5. Paolo Virno suggests in his 2004 work, A Grammar of the Multitude, that we are no longer dealing with a People, but with a Multitude. Where the People is a public entity, the Multitude is associated with the private, by the individual rather than the citizen. The Multitude is in part characterized by a feeling of homelessness; in an increasingly global world, Virno and other scholars have argued, any idea of the local vanishes, and with it any idea of community.

    Although Virno relates this switch from People to Multitude to post-Fordist labor conditions, he does not describe the process that led to this switch. Scholars like Bernard Stiegler, on the other hand, have suggested that increases in technology have led to a world where space no longer means what it used to. When all events are mediated, and events from all over the world can be witnessed from practically any location, the effect is to flatten distinctions like near/far. All events seem equally distant (or equally close) when viewed through the mediations of technology. It seems likely that Virno’s Multitude is the result of the process Stiegler describes.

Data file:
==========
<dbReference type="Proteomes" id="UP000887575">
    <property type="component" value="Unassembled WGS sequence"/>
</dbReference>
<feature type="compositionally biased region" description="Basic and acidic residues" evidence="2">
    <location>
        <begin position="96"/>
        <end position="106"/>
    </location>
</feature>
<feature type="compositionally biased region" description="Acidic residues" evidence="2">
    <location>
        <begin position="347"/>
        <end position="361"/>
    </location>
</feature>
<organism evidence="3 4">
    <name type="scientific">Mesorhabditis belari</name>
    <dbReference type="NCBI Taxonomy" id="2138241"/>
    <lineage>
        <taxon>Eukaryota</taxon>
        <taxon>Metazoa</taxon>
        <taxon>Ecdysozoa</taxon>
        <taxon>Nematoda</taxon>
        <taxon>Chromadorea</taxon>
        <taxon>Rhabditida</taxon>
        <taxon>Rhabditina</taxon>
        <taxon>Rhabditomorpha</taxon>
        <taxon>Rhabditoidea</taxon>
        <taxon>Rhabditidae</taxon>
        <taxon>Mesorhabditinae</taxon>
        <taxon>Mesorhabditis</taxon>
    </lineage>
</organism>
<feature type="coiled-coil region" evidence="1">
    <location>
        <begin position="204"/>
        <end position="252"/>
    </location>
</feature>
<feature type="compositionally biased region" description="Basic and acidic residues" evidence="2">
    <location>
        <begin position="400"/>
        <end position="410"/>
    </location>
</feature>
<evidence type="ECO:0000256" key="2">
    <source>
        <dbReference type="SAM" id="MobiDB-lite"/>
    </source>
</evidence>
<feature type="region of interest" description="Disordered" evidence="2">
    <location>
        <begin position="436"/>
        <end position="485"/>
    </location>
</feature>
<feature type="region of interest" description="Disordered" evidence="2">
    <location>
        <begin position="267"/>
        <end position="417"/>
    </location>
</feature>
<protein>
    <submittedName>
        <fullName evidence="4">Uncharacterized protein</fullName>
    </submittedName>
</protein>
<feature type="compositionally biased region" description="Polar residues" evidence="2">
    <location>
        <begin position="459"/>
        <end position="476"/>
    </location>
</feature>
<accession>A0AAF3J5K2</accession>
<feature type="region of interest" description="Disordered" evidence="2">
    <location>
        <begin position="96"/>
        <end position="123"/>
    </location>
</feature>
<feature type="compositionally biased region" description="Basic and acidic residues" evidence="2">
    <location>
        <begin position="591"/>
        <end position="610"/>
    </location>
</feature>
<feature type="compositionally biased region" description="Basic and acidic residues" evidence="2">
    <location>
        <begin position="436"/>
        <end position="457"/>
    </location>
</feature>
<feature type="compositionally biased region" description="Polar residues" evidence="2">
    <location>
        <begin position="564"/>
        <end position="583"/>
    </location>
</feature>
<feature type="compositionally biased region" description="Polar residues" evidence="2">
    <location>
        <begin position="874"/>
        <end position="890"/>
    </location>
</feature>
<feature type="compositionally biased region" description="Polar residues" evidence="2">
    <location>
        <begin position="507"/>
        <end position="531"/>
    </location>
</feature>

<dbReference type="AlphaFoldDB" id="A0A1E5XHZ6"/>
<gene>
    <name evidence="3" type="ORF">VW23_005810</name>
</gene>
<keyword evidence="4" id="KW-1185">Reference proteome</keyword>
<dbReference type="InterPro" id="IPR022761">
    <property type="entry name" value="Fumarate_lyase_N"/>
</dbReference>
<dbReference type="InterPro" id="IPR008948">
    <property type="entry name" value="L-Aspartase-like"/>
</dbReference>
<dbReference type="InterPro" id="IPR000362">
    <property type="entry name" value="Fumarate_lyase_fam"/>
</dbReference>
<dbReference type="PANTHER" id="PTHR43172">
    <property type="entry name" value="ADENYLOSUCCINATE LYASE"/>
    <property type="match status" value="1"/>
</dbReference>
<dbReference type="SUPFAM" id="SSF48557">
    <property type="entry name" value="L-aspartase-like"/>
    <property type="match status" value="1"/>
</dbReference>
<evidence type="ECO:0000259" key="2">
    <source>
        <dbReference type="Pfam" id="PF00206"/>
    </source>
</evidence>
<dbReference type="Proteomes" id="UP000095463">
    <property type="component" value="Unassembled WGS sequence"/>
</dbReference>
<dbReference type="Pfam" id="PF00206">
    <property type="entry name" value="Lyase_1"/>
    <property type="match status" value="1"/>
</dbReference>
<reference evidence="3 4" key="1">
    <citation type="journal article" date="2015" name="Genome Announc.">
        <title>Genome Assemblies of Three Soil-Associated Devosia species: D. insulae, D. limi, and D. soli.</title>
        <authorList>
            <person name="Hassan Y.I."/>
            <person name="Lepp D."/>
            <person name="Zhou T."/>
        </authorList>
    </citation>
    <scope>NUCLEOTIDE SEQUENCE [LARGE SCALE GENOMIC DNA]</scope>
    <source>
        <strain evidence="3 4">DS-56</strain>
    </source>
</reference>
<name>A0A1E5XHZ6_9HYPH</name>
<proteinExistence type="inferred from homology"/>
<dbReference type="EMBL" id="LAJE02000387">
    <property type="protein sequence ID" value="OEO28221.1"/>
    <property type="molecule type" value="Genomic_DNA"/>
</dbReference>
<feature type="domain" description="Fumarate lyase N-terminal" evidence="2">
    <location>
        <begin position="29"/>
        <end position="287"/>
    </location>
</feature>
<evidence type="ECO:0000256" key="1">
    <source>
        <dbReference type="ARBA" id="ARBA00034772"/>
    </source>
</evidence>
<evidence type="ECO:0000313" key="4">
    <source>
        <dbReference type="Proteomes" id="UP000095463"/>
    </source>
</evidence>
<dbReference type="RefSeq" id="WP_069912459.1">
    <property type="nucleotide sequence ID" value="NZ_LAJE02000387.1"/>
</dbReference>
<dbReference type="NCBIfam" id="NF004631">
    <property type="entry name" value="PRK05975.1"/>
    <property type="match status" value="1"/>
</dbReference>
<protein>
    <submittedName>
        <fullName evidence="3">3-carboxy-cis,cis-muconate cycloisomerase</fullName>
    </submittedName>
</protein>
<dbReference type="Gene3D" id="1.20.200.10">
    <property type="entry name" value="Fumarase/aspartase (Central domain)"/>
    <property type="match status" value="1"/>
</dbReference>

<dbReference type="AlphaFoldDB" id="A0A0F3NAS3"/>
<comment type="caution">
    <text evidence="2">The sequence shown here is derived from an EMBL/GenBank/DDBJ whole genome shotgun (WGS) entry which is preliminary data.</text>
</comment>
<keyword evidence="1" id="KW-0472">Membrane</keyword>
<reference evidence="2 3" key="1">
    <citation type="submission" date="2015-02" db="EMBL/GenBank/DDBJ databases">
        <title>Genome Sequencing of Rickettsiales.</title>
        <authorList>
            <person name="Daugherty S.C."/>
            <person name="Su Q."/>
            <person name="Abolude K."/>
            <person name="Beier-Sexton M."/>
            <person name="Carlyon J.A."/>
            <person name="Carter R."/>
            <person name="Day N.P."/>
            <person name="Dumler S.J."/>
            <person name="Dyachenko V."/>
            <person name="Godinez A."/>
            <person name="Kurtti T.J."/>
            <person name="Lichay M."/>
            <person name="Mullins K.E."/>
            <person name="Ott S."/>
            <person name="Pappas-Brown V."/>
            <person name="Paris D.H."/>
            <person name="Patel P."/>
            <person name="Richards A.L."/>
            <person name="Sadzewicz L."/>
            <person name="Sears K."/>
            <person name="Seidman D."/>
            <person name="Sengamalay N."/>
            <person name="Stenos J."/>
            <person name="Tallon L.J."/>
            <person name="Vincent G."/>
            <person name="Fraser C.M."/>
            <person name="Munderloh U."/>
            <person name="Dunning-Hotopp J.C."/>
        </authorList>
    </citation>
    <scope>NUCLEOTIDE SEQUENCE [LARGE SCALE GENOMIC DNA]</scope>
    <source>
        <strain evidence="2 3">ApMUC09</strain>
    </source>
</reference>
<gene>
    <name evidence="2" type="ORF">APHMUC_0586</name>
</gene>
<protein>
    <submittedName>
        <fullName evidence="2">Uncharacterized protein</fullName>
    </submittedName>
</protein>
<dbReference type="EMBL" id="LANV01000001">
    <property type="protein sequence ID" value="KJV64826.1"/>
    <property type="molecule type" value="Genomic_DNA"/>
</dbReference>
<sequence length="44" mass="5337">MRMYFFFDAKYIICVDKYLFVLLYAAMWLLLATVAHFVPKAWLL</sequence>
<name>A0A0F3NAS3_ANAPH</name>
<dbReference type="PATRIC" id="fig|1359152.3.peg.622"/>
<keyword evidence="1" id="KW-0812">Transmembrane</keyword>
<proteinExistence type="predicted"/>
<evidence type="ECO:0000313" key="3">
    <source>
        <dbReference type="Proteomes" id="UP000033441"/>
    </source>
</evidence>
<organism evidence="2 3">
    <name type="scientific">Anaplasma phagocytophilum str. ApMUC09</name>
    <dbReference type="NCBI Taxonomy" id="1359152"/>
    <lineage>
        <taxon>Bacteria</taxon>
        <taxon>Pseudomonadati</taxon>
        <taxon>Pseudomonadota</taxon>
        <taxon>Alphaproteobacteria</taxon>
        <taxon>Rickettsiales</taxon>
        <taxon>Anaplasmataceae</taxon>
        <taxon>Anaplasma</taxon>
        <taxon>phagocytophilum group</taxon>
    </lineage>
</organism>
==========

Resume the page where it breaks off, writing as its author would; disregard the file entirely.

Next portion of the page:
In Empire, Hardt and Negri touch briefly on this tension between the global and the local, noting that championing the local (whether on the level of the nation, or of the community) is a popular response to what are seen as the dangers of globalism. In their estimation, these efforts, while laudable, treat what is local as somehow natural, failing to interrogate both “the local” and the processes of globalization that the local may be participating in.

    A concrete example of championing the local takes the form of the numerous “Buy Local” movements scattered across the country. These movements pit themselves against large chains like Wal-Mart and Home Depot, arguing that small, independent businesses make for stronger communities. Supporting these businesses, consumers are told, will both improve the local economic situation and maintain a community identity threatened by homogenizing chains. Strangely, by characterizing the global as homogenized and the local as diverse, the local (which should be familiar) becomes the new exotic.